Relic looked around the trees. He had no doubt they were being watched, now. When he spoke, his words echoed those resounding through Jace’s throbbing head. “They toy with their prey, wait for the right opening to get a spectacular kill.”
Jace looked away, but Relic grabbed him; they were eye-to-eye.

“They don’t even sleep like we do, Jace.”
“Oh yeah?” Jace said, his tongue heavy in his mouth. “What do they do?”
“They just ...” Relic waved a hand idly in the darkness. “They just wait.”
Jace let out a ragged breath. How they had gotten this far became clear all at once. Crystal.
“Alright, listen,” Relic said, scratching his nose. “There are several factors in our favor.” A wide- eyed Jace hung on every word, consumed with intense gratitude for Relic’s academic devotion. “First, we’re on the open road, so when they come at us, we’ll have some room to maneuver.”
Jace nodded enthusiastically. “That’s good! Face-to-face fight!” Relic looked down to his feet for a few seconds.
“Okay,” Jace prompted. “What else?”
Relic took a deep breath. He glanced off to the side.
“Well ... we have one factor in our favor, at least.”
Relic was just about to suggest a dash for the horses when he caught movement in the shadows over Jace’s shoulder. The silhouette on the road ahead of them was at least seven feet tall. Its body rippled with grotesque strength and intent, resembling an obscenely muscular man.
But the razor-sharp teeth that caught the suffocated moonlight belonged to no man.
It was motionless, staring. Then it saw, or smelled them—and its fang-filled mouth opened wide. “Jace,” Relic said. “There’s a—”
“You too,” Jace said.
There was flint in Jace’s tone again; seeing the thing took away some of its power. Its head canted this way and that, its impossibly broad shoulders supporting the neck and head of a monstrous bull. Each of its horns was longer than the Outriders’ forearms and wickedly curved.
“How far?” Relic asked
“Sixty ...” he squinted. “Sixty-five yards.” Relic nodded.

“Mine?” Jace asked.
“Same,” Relic answered.
“Will they go after the horses?”
“They’re not fast enough for that,” Relic said. Then admitted: “I don’t think so, anyway.”
“Any particular plan?”
“No short-swords. Hide’s too tough,” Relic answered. “You don’t wanna get that close.”
Relic turned to face the minotaur behind him. Even at a time like this, he found himself thinking the two were truly identical, that no human being could tell them apart. Perhaps on some distant day at the dawn of time, they had learned to smell fear so they could recognize each other.
“You know, buddy,” said Jace, “there’s something I always wanted to tell you. And, well—” “What is it?” Relic asked, standing as still as he could—as if to ward off a coming avalanche. “Your name,” Jace breathed. “It’s kind of funny. Always reminded me of – of – pelicans.” No sound passed between them.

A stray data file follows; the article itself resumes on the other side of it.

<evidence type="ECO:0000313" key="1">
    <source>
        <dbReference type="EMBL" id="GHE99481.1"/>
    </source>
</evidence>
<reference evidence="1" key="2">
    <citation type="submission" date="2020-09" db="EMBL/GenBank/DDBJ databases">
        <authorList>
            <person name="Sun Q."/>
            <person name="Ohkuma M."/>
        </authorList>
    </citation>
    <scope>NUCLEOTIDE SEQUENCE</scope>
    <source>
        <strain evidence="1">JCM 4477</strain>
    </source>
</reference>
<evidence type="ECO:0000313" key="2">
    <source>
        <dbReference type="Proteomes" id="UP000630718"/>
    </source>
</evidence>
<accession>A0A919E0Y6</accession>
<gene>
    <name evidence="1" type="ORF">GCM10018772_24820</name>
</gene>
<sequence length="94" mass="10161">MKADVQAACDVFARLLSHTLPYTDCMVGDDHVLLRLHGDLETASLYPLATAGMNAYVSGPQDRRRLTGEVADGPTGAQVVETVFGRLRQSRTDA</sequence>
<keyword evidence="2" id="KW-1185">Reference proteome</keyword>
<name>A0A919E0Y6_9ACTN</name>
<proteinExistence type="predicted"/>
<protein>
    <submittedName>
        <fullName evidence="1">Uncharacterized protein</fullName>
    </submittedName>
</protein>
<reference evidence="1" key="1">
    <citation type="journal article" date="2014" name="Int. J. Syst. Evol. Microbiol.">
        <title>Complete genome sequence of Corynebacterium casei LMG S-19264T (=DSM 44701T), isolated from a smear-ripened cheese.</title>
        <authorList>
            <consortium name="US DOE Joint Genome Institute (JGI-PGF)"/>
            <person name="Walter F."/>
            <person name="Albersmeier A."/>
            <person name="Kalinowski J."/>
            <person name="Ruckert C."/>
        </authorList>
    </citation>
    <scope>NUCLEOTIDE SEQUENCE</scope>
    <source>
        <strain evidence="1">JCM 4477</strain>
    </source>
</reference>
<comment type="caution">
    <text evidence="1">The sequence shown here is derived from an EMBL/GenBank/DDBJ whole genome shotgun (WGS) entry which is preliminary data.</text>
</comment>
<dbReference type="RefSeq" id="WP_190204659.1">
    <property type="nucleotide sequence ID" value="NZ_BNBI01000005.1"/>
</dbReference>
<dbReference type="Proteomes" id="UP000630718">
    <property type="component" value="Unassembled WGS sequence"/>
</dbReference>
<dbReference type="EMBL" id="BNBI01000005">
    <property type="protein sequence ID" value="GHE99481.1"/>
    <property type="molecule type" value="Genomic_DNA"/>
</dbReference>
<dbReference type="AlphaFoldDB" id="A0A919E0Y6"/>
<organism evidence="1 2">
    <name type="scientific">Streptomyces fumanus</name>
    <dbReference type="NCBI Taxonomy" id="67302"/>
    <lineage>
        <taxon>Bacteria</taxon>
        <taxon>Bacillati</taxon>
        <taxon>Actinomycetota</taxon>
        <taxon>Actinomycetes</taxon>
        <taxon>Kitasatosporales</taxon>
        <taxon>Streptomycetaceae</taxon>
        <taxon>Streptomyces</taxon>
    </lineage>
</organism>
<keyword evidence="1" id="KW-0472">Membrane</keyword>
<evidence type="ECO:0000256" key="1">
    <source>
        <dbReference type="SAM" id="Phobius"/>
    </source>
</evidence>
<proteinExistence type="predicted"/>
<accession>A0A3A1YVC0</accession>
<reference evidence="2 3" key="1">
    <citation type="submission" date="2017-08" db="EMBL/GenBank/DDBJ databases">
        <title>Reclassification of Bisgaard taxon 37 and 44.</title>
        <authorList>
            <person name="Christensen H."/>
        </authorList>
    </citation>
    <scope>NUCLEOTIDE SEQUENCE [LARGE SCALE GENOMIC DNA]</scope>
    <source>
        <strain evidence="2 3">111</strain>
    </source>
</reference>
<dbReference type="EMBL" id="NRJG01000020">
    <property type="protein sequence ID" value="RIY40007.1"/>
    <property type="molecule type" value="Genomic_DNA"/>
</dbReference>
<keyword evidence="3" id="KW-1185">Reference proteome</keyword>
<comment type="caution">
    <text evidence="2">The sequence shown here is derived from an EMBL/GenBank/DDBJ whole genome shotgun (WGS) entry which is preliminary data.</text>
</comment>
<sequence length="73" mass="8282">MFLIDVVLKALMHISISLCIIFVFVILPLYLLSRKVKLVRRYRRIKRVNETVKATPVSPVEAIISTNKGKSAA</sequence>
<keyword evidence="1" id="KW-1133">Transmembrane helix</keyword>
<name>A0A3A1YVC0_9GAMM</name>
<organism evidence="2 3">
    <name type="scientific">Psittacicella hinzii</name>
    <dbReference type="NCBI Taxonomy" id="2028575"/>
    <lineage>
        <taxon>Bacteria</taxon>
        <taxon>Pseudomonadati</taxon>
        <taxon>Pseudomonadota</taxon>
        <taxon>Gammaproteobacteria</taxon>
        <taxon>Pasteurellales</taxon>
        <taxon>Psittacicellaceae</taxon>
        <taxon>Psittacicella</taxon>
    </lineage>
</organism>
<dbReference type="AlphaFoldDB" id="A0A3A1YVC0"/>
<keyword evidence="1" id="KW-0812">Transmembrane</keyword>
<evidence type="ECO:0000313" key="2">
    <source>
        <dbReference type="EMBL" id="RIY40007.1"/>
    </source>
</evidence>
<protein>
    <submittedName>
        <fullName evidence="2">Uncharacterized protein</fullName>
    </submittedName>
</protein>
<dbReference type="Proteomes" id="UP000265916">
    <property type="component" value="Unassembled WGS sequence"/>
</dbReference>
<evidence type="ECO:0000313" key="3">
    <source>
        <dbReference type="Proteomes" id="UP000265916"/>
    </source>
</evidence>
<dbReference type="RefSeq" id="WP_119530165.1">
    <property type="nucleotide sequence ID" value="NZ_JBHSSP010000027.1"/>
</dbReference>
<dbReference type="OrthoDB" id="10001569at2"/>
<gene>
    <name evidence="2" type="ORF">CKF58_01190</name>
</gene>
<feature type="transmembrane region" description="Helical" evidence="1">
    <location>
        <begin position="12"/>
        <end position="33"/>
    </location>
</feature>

“You know, like the bir—”
“Yes, Dabriel, I know what a pelican is, thank you."
The next sound was a gasp as if he had gone straight through terror and arrived at awe.
The minotaurs raised their arms – limbering up their impossible, mirror image physiques in preparation for the battle to come. The beasts shuffled like mountains in motion, each knot of their limbs a boulder in flesh. Greenish veins proved that blood ran within them, stretched over taut muscles with unimaginable strength. They dropped to a crouch, then slowly rose again.
For the first and only time, one minotaur regarded the other.
Its tail slapped at some fly – the turn of its arm matched its brother’s.
Booming roars chilled the Outriders to the bone, freezing their fingers numb in the span of a heartbeat. The ground rumbled as if it would tear itself to pieces as the two minotaurs bucked forward, hooves scourging the earth.

Relic knew the moment Hobson’s horse had gone mad, but he was no longer afraid. Even if he and Jace fell, they would certainly be far more of a challenge than these things were expecting.
More, perhaps, than they had ever known.
Jace spun about, shedding his cloak, and throwing it aside in a single, fluid motion. The arsenal underneath was laid bare: Short swords crossed over his back, three crossbow bolt belts – one tight around his waist, two crisscrossing his chest from the shoulders. Each bolt was evenly spaced, positioned delicately for the precise reloading only an Outrider could master.
He stepped forward, his crossbows in hand.
Behind him, Relican Avery smiled. The wind was soft now, sweeping the first whispers of rain before it. Only an echo remained of birds fleeing from the trees. He could have imagined there was no sound at all until the moment Jace disengaged the safeties with two simultaneous clicks.
“Alright, bookshelf,” he said. “Let’s dance with these messed up cows.”
© Copyright 2019 Dan Hiestand (danhiestand at Writing.Com). All rights reserved.
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Printed from https://www.Writing.Com/view/2190467